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Attorney General of Virginia

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Commonwealth of Virginia
Office of the Attorney General

Mark Herring
Attorney General

202 North Ninth Street
Richmond, Virginia 23219


For media inquiries only, contact:  
Charlotte Gomer, Press Secretary
Phone: (804)786-1022 
Mobile: (804) 512-2552
Email: This email address is being protected from spambots. You need JavaScript enabled to view it.


~ On the passage of his “pattern or practice” bill out of both the House and the Senate ~

RICHMOND – Attorney General Mark R. Herring issued the below statement following the passage of his bill out of both the House and the Senate that will give the Office of the Attorney General “pattern or practice” investigation authority, the most important measure in his policing and criminal justice reform legislative package.


“Giving the attorney general’s office the ability to conduct ‘pattern or practice’ investigations will allow my office to work as a third party to help identify and put a stop to unconstitutional policing practices,” said Attorney General Herring. “While we used to be able to rely on the federal government to help with these kinds of investigations, under the Trump Administration they have all but ceased, which it why it is crucial that my office is given this authority. I want to thank my partners in both the House and the Senate for their hard work in helping to get this significant legislation passed.”


Enabling the Attorney General of Virginia to conduct “pattern or practice” investigations (HB5072 Delegate Alfonso Lopez; SB5024 Senator Louise Lucas). This bill will give the Attorney General the authority to conduct “pattern and practice” investigations of law enforcement agencies to identify and put a stop to unconstitutional practices, such as patterns of excessive force, illegal searches, biased policing, or other unconstitutional practices. For decades the U.S. Department of Justice was a reliable partner in identifying and ending unconstitutional policing practices, often through negotiated agreements for reforms, called “consent decrees,” in cities such as Chicago, Baltimore, and Ferguson, MO. Under the Trump Administration the DOJ has explicitly walked away from this responsibility, making it more important for state attorneys general to have this important tool. In June, Attorney General Herring asked Congress to expand federal law to give him and other state attorneys general clear statutory authority to conduct patterns and practice investigations. The U.S House of Representatives included this authority in the “George Floyd Justice in Policing Act” which passed the House on June 25, 2020.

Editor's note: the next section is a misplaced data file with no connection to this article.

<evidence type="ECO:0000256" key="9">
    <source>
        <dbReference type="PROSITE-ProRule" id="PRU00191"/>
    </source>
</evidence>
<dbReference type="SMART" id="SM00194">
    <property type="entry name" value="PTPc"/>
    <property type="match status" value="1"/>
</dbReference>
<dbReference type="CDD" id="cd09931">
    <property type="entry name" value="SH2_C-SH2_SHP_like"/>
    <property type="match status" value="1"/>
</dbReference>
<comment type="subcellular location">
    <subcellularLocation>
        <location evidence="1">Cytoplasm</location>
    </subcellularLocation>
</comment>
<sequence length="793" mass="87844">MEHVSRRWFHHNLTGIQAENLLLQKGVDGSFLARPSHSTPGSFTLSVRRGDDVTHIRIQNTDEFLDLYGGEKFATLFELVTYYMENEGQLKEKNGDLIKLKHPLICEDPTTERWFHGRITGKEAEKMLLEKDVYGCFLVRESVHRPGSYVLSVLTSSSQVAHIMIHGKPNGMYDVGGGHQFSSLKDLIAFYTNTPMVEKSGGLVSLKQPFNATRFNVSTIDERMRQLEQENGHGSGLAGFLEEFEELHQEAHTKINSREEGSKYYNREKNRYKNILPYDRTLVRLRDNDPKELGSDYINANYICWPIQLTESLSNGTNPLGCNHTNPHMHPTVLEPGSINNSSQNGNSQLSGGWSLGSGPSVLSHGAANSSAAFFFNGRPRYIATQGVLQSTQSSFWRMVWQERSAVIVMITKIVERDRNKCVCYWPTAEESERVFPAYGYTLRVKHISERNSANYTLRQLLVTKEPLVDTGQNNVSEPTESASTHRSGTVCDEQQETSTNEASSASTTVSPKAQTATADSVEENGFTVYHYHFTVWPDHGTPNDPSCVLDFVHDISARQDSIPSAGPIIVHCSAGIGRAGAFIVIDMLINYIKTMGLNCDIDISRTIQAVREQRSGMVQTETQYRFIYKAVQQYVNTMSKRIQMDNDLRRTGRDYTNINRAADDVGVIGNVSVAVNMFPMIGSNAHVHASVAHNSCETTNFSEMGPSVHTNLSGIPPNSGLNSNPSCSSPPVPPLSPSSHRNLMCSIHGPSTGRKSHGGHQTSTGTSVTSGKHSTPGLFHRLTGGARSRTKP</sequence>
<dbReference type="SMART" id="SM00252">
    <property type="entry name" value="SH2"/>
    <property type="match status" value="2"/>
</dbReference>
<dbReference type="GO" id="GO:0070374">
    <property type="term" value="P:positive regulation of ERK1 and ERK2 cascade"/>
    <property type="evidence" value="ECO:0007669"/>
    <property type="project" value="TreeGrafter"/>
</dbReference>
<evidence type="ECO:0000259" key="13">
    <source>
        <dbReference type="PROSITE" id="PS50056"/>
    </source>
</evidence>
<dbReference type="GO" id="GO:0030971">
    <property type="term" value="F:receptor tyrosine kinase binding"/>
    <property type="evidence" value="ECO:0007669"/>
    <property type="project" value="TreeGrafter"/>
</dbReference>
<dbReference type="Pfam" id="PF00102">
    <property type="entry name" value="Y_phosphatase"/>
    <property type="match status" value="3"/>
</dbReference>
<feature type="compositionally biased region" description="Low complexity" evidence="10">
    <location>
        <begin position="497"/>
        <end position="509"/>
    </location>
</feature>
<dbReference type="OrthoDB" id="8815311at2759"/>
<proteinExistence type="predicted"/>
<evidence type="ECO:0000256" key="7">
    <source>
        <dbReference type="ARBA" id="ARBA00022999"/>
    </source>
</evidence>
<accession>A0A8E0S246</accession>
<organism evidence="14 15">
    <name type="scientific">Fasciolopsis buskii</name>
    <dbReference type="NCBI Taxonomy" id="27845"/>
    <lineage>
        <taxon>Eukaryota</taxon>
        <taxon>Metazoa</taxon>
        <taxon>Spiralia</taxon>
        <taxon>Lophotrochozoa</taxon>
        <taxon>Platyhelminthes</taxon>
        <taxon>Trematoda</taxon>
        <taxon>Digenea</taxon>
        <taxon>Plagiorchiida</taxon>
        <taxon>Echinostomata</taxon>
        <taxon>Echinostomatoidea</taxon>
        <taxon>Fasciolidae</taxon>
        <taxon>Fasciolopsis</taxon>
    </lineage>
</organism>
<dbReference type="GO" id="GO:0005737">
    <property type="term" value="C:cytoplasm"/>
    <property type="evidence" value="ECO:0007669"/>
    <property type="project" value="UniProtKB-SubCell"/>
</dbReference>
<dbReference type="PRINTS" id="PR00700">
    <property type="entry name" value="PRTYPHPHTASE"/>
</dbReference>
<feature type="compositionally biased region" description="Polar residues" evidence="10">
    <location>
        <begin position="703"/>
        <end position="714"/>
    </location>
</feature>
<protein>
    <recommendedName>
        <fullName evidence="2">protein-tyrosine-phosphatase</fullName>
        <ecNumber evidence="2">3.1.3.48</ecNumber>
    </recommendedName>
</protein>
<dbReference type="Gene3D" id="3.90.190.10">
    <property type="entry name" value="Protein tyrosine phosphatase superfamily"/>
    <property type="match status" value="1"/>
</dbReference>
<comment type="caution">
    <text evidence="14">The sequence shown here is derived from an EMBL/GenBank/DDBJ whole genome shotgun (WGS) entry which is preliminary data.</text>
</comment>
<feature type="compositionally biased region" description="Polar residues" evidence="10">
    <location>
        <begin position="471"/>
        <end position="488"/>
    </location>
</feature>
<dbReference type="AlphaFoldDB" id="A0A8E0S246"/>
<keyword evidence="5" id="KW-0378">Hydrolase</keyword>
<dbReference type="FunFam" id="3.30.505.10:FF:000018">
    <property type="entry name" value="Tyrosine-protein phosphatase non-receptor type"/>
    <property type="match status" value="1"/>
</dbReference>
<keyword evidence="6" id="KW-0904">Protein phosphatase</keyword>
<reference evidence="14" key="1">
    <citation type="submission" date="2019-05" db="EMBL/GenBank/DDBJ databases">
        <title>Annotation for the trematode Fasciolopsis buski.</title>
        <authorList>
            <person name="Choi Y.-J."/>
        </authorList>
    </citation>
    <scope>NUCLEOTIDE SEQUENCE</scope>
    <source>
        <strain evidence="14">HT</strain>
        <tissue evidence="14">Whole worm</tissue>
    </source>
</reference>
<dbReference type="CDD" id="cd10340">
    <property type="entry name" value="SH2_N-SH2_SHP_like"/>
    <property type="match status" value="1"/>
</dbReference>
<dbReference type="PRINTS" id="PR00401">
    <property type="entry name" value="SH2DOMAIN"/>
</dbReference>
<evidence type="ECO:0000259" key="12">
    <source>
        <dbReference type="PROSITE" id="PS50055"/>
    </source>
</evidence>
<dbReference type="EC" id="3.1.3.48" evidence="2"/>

Ahead of the special session, Attorney General Herring outlined his criminal justice and policing reform legislative priorities. In addition to giving the Attorney General the authority to conduct “pattern or practice” investigations, his priorities include:

  • Police Reform
  • Modernize, standardize, and elevate the rigor of police training
  • Department of Criminal Justice Services should be required to develop within a year a new basic training curriculum in conjunction with the Office of the Attorney General
  • Current law enforcement officers must have 21st century policing skills included in their annual in-service training curriculum
  • Make it easier to remove bad officers from the law enforcement profession
  • Expand police decertification criteria to include misconduct, not just criminal convictions
  • Establish a more robust database of officer discipline, terminations, and decertification
  • Ban rehiring of officers who are fired for misconduct or excessive force, or who resign during an investigation into misconduct or excessive force
  • Create a “duty to intervene” for law enforcement officers
  • Ban or limit dangerous, unnecessary, and potentially deadly police tactics
  • Empower localities to establish citizen review panels
  • Require the use of body worn cameras by all law enforcement officers
  • Require law enforcement agencies and prosecutors to engage an independent agency or Commonwealth’s Attorney to conduct investigations and make prosecutorial decisions


  • Criminal Justice Reform
  • Cash bail reform
  • Expanding opportunities for record expungement and simplifying the process
  • Continued momentum toward legal, regulated adult use of cannabis and resolve past convictions 


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